The Phoenix Suns hold the 5th and 30th pick in the NBA Draft. The Suns need help at every position, but for years they have been lacking in scoring on the wing. The Suns don't boast a starting caliber player at either position, and don't have a secondary playmaking threat to score or pass to help Goran Dragic break down defenses.

While the Suns are holding their cards close to the vest, a theme is emerging in workouts and interviews with Suns staffers. It's not rocket science where the Suns lack the most in terms of talent.

"You guys [the media, and fans by extension] know our team, we need some help on the wing."

Only two first-round centers have been to US Airways Center of the 39 players who have worked out or visited. In a draft deep on "average center" talent and almost devoid of starting-potential traditional power forwards, the Suns emphasis has been on wing players.

The Suns have been widely rumored to be interested in SG Victor Oladipo and would love to see SG Ben McLemore drop to them at #5. If both are gone, the Suns could go big (Alex Len, Anthony Bennett, Nerlens Noel) but that wouldn't solve their biggest problem area.

If the Suns get a guard with the #5 pick, would they take another guard at 30? For example, if they take Victor Oladipo at 5, would they then take Archie Goodwin at 30? Or Jamaal Franklin?

"I think it can be difficult to bring in multiple guys at the same time position or similar position as rookies," Ryan McDonough said over the weekend. "Sometimes I think they stunt each other's growth. Depending on what we do at 5, that could affect what we do at 30."

McDonough was asked if that applied just to exact position, or role in the offense.

"Even if guys play similar position but their games are different, it's tough," he replied. "We ran into this one year in Boston. I'm not going to name names, but other teams have as well, where they draft guys who are similar and then neither one of them get a chance, in my opinion."

He did allow for players who are versatile, that could slide to different positions to be on the floor together at the same time.

"It's hard to develop both of them, if they can only play the same position," he said. "Now if they are versatile (multiple positions) then you might be able to develop both of them. But that's what I'm trying to avoid, even if you like both of them and they are the best player at that range its hard to develop both of them at the same time."

The Suns need a long-term answer at every single position on the court. Even point guard might need a further look. As Kris pointed out, the Suns PG position ranked 26th in the league in efficiency differential last season (per 82games.com).

Going with McDonough's theme, look for the Suns to take a big with the 30th pick if the 5th was used on a guard. Yet, the Suns have only brought in (so far) one big who likely goes at the #30 slot: Mouhammadou Jaiteh.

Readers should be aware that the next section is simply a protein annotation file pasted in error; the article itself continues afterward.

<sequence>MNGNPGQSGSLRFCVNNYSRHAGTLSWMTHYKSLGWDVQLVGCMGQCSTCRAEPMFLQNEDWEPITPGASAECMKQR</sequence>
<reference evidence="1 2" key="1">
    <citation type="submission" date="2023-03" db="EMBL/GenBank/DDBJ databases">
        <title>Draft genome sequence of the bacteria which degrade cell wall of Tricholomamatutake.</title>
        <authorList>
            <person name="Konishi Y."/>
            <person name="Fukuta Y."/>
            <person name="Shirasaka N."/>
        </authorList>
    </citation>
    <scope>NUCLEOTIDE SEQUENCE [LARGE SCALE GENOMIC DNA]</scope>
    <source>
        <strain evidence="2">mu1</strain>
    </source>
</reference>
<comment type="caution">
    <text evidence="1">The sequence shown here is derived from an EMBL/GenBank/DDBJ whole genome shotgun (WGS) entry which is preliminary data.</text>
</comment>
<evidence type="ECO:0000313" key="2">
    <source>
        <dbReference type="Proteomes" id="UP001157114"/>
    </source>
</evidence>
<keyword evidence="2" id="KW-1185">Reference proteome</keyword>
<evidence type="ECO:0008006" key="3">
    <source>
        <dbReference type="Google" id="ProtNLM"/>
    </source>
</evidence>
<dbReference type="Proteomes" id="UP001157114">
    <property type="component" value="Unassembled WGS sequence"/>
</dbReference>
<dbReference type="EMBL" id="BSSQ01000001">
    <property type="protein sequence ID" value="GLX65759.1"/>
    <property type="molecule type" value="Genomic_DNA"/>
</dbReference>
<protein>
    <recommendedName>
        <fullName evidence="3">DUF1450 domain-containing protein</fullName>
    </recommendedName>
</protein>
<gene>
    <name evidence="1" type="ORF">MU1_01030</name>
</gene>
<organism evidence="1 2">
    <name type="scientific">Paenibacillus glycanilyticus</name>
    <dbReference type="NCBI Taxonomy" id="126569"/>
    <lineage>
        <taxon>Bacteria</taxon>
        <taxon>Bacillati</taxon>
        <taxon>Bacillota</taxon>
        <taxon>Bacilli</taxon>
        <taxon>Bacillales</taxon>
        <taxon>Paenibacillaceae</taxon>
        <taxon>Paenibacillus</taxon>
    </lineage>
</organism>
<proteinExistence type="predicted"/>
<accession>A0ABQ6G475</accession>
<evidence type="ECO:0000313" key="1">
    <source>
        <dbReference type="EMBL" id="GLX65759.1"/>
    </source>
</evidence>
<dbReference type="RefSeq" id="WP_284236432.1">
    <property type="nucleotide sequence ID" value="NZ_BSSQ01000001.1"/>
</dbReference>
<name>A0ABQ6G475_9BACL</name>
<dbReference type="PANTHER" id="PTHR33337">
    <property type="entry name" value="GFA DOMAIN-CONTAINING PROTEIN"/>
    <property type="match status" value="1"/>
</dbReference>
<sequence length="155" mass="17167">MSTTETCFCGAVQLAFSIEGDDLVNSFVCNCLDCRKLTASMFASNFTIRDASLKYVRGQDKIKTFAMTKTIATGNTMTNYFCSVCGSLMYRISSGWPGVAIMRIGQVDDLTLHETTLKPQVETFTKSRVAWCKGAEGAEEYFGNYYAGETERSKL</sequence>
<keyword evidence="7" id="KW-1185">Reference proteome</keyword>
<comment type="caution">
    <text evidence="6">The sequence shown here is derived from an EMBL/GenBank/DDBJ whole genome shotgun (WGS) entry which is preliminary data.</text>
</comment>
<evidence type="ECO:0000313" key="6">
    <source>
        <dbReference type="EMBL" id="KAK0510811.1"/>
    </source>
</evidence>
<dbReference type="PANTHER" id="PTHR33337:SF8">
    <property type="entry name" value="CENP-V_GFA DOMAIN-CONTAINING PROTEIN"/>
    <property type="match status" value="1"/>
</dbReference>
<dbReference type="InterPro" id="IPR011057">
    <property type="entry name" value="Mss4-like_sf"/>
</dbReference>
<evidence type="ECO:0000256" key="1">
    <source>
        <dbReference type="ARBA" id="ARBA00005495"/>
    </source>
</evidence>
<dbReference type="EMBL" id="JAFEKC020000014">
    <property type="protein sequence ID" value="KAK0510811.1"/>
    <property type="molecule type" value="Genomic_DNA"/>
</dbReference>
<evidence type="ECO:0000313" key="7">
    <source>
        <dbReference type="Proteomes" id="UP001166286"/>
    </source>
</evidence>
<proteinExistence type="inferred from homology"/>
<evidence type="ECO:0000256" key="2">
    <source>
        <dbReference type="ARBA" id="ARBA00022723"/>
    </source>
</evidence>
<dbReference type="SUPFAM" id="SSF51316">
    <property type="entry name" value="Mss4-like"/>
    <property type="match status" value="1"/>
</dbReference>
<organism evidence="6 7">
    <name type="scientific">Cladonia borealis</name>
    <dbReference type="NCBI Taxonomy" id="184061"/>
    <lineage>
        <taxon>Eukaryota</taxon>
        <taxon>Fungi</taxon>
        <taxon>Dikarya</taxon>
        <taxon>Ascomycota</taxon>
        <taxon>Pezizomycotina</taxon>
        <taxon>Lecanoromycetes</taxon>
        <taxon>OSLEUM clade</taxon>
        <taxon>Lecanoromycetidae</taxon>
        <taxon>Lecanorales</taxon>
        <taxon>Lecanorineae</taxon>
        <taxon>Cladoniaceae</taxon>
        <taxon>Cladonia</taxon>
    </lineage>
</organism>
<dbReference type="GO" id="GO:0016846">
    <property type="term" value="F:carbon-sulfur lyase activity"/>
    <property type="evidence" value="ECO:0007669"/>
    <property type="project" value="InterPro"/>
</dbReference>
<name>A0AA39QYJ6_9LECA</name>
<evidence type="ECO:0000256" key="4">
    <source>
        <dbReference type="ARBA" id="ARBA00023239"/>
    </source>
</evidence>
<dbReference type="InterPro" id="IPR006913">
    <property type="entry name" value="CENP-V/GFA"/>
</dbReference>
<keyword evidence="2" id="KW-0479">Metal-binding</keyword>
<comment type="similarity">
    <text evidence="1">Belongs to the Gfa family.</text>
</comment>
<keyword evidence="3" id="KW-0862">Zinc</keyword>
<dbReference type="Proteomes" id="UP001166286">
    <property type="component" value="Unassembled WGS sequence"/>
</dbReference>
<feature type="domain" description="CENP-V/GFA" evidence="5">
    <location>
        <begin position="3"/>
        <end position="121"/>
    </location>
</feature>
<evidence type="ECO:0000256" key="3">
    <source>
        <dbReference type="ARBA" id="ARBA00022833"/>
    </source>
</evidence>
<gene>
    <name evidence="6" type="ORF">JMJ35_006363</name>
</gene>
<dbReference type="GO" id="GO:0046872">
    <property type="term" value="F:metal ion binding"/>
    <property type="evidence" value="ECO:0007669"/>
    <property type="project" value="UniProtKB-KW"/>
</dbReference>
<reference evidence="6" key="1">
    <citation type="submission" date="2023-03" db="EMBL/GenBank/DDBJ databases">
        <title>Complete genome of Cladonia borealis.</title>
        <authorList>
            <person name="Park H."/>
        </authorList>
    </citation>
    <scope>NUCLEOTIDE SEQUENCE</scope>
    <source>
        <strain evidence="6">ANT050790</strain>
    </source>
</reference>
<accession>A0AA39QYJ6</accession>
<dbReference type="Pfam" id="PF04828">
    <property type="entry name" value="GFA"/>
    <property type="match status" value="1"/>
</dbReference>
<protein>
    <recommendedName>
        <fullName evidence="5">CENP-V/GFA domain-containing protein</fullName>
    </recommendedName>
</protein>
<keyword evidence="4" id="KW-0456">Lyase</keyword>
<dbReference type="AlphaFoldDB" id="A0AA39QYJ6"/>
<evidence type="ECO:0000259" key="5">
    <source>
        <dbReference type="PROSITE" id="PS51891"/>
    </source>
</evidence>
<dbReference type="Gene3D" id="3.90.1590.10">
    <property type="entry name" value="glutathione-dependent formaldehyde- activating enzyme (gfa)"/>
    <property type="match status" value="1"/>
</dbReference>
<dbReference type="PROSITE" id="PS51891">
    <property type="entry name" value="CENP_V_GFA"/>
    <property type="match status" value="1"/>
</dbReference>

Jaiteh is an 18 year old center prospect from France. Not as highly regarded as Rudy Gobert, who also visited last week but would be drafted in the teens, Jaiteh definitely looks the part: 6'11", 7'4" wingspan, 249 pounds. He plays hard, but has no offensive game and looks stiff in traffic.

But he's only 18 years old (the second-youngest player in the draft), and that's something on which to hang your hat at the 30th pick.

Alternately, if the Suns take Alex Len, Nerlens Noel or Anthony Bennett, look for them to shore up the shooting guard spot with their second pick. 18-year old Archie Goodwin would be a nice fit there, as would 19-year old Ricky Ledo. Both players visited over the weekend.

"Where we are, we need to build this," McDonough said. "If there's a guy you think could be a good starter some day, if he's 18, 19 years old, that might be a risk you have to take."


Next year the Phoenix Suns clearly need to move in the direction of becoming more athletic overall and add more versatility to the roster. That is on full display in the workouts as the team has now had in 34 total participants, most in the range of their second first round pick.

The No. 30 pick is showing its value as Ricky Ledo (No. 24 on the Big Board), Tony Snell (27), Ray McCallum (45), James Ennis (76), Will Clyburn (NA), and Dwayne Davis (NA) all worked out for the team today.

Of that group the three big talents were Ledo, Snell, and McCallum. Last year Ledo did not play at Providence, but he came in as a Top 20 recruit according to Rivals and ESPN. He can flat out shoot the ball and was compared favorably to Kevin Durant in high school. Not playing as a freshman and then declaring for the draft is a risk, but new GM Ryan McDonough feels this team can take a risk with their late first round pick.

It depends on the player, I am not opposed to it. During my career we have had good success with guys like that in Boston. My first three years with the Celtics we drafted high school guys in Kendrick Perkins, Al Jefferson, and Gerald Green who were obviously younger than these guys here. I am not opposed to it if I feel like the guy has special ability. -- Ryan McDonough on drafting projects or high risk players

Ledo, as talented as he is, does fall into that range as a project or high risk talent, but he is talented indeed. That is not the case with Snell and McCallum.